• Image Credit: Jeep
  • Image Credit: Jeep
  • Image Credit: Jeep
  • Image Credit: Jeep
  • Image Credit: Jeep
  • Image Credit: Jeep
  • Image Credit: Jeep
  • Image Credit: Jeep
  • Image Credit: Jeep
  • Image Credit: Jeep
  • Image Credit: Jeep
  • Image Credit: Jeep
  • Image Credit: Jeep
  • Image Credit: Jeep
  • Image Credit: Jeep
  • Image Credit: Jeep
  • Image Credit: Jeep
  • Image Credit: Jeep
  • Image Credit: Jeep
  • Image Credit: Jeep
Jeep won't come out and say it, but the 2017 Grand Cherokee Trailhawk exists to bloody the nose of the Toyota 4Runner TRD Pro. America's off-road brand hasn't built a wheeling-specific version of its Grand Cherokee flagship in years, and the last GC Trailhawk was mostly stickers and tires. It was time for a true trail-spec Grand Cherokee again.

We took a quick spin (two of them, actually) in the latest Trailhawk model, which joins Renegades and Cherokees with the same badge and off-road bent for 2017. Our time was limited, and so were our initial findings. After driving on and off pavement at Fiat Chrysler's proving grounds in Chelsea, Michigan, we can tell you that on the road, this Grand Cherokee has the same refined driving dynamics as any other. As for off-roading, the capability is still somewhat of an open question.


Driving Notes
  • The suspension and off-road system tuning are what really set the Trailhawk apart from other Grand Cherokees. Jeep tweaked the four-corner Quadra-Lift air suspension to improve articulation and suspension travel, while retaining the 10.8 inches of ground clearance of lesser Quadra-Lift Grand Cherokees. Paired with the standard Quadra-Drive II four-wheel-drive system, rear electronic limited-slip diff, and 20-inch Goodyear Adventure off-road tires, the Trailhawk is not short on capability (at least on paper).
  • Unfortunately, paper is almost where this stops. The Trailhawks we drove were pre-production models with unfinished software calibrations. The throttle on the 3.6-liter V6 Trailhawk we took on the off-road course was super touchy and hard to modulate, regardless of which Selec-Terrain off-road mode was selected. Without a reliable throttle, we were bounding over obstacles instead of negotiating them patiently. This was back in June, and Jeep's PR reps assured us at the time that the engineers knew about the oversensitive throttle and have since confirmed that the issue has been fixed for production models, which are rolling off the line in Detroit now. We're planning to get into one of those vehicles as soon as one becomes available for a full review.
  • Like the standard model, the Trailhawk's air suspension offers more comfort than the double-wishbone front and four-link rear suspension on the 4Runner. Automakers generally tune off-road suspensions to maximize suspension travel, but that off-road capability often comes at the expense of on-road ride quality – it's why a Wrangler or a 4Runner tends to porpoise up and down over undulating pieces of road where a more on-road-friendly vehicle remains level. The Jeep's air suspension keeps it pinned down and stable over whoops and crests. In fact, despite the Trailhawk-specific tweaks, it rides almost like any other air-suspension-equipped Grand Cherokee. The more aggressive tires, meanwhile, are about as noisy as a normal GC's 20-inch rolling stock.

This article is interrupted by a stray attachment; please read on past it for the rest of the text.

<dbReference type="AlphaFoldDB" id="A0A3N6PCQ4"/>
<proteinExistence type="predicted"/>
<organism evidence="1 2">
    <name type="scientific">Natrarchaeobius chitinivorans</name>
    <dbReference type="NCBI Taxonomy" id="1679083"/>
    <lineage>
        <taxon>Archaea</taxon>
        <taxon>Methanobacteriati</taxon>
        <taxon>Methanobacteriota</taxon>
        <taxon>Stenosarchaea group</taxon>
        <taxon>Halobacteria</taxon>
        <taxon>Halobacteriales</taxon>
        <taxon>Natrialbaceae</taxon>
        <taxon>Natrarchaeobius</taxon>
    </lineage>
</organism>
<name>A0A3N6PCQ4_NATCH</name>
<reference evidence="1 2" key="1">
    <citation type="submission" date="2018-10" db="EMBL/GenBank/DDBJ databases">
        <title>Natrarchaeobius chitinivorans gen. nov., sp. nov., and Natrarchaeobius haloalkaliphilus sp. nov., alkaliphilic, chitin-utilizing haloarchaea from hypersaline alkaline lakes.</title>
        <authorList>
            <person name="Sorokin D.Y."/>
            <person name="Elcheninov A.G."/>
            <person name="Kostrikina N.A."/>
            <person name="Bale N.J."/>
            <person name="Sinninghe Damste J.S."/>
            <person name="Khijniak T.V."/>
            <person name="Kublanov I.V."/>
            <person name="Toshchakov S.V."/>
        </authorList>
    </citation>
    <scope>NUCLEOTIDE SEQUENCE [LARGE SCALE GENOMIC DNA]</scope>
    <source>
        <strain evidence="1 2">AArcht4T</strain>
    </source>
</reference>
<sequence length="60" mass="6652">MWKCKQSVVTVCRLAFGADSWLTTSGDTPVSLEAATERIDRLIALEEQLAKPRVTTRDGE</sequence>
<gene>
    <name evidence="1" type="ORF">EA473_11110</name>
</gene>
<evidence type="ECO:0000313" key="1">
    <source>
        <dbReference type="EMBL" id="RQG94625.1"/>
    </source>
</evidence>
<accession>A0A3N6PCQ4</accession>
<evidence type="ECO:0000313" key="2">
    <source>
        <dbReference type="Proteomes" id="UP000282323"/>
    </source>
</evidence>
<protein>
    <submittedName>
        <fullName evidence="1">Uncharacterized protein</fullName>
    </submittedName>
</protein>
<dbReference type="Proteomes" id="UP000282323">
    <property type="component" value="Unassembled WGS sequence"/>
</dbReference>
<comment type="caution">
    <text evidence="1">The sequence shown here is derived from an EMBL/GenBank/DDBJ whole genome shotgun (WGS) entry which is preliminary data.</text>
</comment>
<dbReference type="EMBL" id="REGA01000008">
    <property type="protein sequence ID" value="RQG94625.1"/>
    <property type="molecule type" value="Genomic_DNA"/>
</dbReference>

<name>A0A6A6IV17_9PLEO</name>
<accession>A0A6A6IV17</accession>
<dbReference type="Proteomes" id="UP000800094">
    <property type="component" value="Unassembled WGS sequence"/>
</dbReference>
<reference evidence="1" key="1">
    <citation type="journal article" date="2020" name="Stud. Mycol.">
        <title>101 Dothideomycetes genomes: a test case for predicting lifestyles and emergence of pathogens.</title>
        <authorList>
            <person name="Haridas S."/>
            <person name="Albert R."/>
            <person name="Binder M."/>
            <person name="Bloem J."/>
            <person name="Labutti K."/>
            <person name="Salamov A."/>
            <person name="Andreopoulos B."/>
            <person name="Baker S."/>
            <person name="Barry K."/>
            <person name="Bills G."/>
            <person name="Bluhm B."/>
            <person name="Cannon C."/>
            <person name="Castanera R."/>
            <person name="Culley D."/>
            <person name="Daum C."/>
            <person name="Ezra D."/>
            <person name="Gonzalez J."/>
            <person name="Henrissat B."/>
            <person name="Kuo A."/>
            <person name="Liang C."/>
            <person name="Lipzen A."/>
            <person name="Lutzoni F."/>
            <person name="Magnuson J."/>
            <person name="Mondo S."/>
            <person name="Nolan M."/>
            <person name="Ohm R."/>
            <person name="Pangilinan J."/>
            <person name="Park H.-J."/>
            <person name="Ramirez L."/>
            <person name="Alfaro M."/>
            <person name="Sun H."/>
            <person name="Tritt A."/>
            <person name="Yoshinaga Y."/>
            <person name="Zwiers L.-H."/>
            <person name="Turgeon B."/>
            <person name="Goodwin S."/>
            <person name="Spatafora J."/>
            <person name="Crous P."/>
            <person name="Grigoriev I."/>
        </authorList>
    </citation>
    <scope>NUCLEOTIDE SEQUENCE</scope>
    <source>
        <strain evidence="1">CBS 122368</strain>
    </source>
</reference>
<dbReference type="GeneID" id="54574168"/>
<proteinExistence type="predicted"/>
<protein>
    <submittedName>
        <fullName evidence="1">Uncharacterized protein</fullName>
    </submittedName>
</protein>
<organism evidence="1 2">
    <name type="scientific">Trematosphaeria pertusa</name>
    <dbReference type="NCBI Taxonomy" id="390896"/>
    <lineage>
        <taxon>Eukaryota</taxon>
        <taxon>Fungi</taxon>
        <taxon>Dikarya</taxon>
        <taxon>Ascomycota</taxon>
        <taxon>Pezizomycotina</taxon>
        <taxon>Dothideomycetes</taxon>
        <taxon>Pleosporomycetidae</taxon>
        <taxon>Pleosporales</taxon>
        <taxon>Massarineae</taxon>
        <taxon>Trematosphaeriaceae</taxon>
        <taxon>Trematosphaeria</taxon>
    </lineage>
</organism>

• Aside from the throttle issue, the 3.6-liter V6 negotiated inclines with ease – there's no shame in ordering the base engine. We only drove a Trailhawk with the 3.0-liter EcoDiesel V6 on a road loop, but its 420 pound-feet of torque and 700-plus-mile range should suit the off-roader very well, especially for anyone interested in overland-style excursions. The Hemi V8 is also available.
  • Aesthetics are a big part of the Trailhawk line's DNA, and the Grand Cherokee has all the same stylistic calling cards as the Renegade and Cherokee that wear the badge – a prominent black hood decal, red tow hooks, more aggressive tires on unique wheels, and off-road-friendly front and rear bumpers. But the execution is more mature here, partly because the Grand Cherokee has a more adult design to begin with. Despite the oversized hood decal and tow hooks, the restyled front and rear fascias and dark gray accents aren't as showy as they are on the Renegade or Cherokee. Whether that's good or bad is a matter of opinion, but we're digging the cleaner GC.
  • Jeep's designers exercised similar restraint in the muted, business-like cabin – black is the dominant color, like on other Trailhawk models, with red stitching on the door panels, seats, and steering wheel. Jeep threw in a few piano black trim elements and dark silver accents, but the Grand Cherokee Trailhawk is still a restrained piece of design. Perhaps the best interior feature is a functional one – the supportive Alcantara-and-leather seats keep you comfortable and stuck in place while bounding down trails.

So at this point we know the Trailhawk is a comfortable way to get to an off-road park. Once we get an updated model out on the trails, we'll bring you the complete picture. For now, the top 4Runner is at least on notice.

Related Video:

2017 Jeep Grand Cherokee Trailhawk | 2016 New York Auto Show | Beauty-Roll

Autoblog accepts vehicle loans from auto manufacturers with a tank of gas and sometimes insurance for the purpose of evaluation and editorial content. Like most of the auto news industry, we also sometimes accept travel, lodging and event access for vehicle drive and news coverage opportunities. Our opinions and criticism remain our own — we do not accept sponsored editorial.

Help us improve our comments.
Share This Photo X